The Pentagon has shipped hundreds of thousands of small arms to Afghanistan over the past decade for that country’s Army, while creating an elaborate system to track their whereabouts, in hopes of keeping them out of the wrong hands.
Unfortunately, the system failed, according to a new report by the Special Inspector General for Afghanistan Reconstruction, and for reasons that could easily have been foreseen.
The bookkeeping has been so slipshod that it’s not possible to say how many weapons are missing. At one place the auditors looked, the Afghan National Army Central Supply Depot in Kabul, the auditors looked at records for 4,388 small arms. But only 3,837 of those arms — a subset of the total there — could be located, representing an error rate of 12 percent.
It turns out there are three databases meant to track the small arms, which include rifles, pistols, machine guns, grenade launchers and shotguns. One is a Defense Department listing of all those shipped from the United States. The second is a Defense Department listing of all those received in Afghanistan. They rely heavily on the serial numbers of the arms.
But these numbers must be entered manually, and the two databases — one showing shipments and one showing receipts — are inexplicably not linked together. The results are not pretty: Of the 474,823 serial numbers recorded in the second database, for example, 203,888 had missing information or were duplicates, according to the report by Special Inspector General for Afghanistan Reconstruction John Sopko.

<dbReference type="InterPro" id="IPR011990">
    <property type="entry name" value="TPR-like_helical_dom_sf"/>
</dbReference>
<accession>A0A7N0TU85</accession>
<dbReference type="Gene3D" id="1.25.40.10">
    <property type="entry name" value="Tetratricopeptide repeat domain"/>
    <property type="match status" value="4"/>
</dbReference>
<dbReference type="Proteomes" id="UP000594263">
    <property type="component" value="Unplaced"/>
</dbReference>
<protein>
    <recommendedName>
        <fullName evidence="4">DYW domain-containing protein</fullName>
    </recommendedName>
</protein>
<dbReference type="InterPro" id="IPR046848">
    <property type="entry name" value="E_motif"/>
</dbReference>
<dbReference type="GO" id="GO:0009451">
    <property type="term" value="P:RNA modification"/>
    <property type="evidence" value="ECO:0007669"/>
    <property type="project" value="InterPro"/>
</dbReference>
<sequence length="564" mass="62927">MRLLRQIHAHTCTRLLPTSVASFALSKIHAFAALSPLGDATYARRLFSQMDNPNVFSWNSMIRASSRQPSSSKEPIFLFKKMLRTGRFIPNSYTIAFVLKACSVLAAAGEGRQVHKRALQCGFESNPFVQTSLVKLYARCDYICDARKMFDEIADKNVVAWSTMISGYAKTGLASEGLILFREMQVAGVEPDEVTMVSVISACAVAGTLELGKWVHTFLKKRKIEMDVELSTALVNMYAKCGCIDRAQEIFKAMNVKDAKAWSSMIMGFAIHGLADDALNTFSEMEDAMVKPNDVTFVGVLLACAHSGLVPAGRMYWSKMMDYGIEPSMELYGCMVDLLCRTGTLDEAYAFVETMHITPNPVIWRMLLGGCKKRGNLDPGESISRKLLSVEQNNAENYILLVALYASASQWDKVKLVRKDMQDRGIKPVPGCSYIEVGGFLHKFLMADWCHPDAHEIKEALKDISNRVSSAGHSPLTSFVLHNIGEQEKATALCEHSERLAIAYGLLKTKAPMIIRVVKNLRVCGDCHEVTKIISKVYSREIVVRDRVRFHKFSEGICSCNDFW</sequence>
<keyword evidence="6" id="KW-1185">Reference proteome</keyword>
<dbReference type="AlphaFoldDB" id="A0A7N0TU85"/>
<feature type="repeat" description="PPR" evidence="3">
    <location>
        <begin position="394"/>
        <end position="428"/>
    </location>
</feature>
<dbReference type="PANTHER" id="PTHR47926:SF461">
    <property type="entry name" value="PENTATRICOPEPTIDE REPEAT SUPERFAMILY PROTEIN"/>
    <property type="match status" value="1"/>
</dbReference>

More than 20,000 serial numbers in each of the DOD databases were repeated two or three times, the report said.
The third means of accounting is a database kept by the Afghan National Security Force, which relies on what Sopko’s report called “a commercial, off-the-shelf inventory software system” that was “not designed to account for weapons.” It does not record the serial numbers of the guns at all, and relies on hand-written records and occasional Microsoft Excel spreadsheets.
The report said that because of the unsatisfactory data, there is “real potential” for these weapons to fall into the hands of insurgents.
The inspector general report recommended that DOD reconcile its two databases and correct all data errors within six months. It also recommended that the Pentagon work with Afghan forces to complete a full inventory of small arms, and determine how to recover or destroy excess weapons.
In response to the first recommendation, Michael Dumont, the deputy assistant secretary of defense for Afghanistan, Pakistan, and Central Asia, said his department is now merging the two databases into a single system to track these weapons — 13 years after the U.S. intervention there began. He said it would be completed within six months, as most U.S. forces move towards the door. They also said that while they cannot compel the Afghan government to conduct a more comprehensive inventory, they will request one.
In response to the second recommendation, he said without explanation that a one-time inventory wouldn’t solve the inventory problems. But small arms transfers might be dependent on full inventory checks in the future, he said.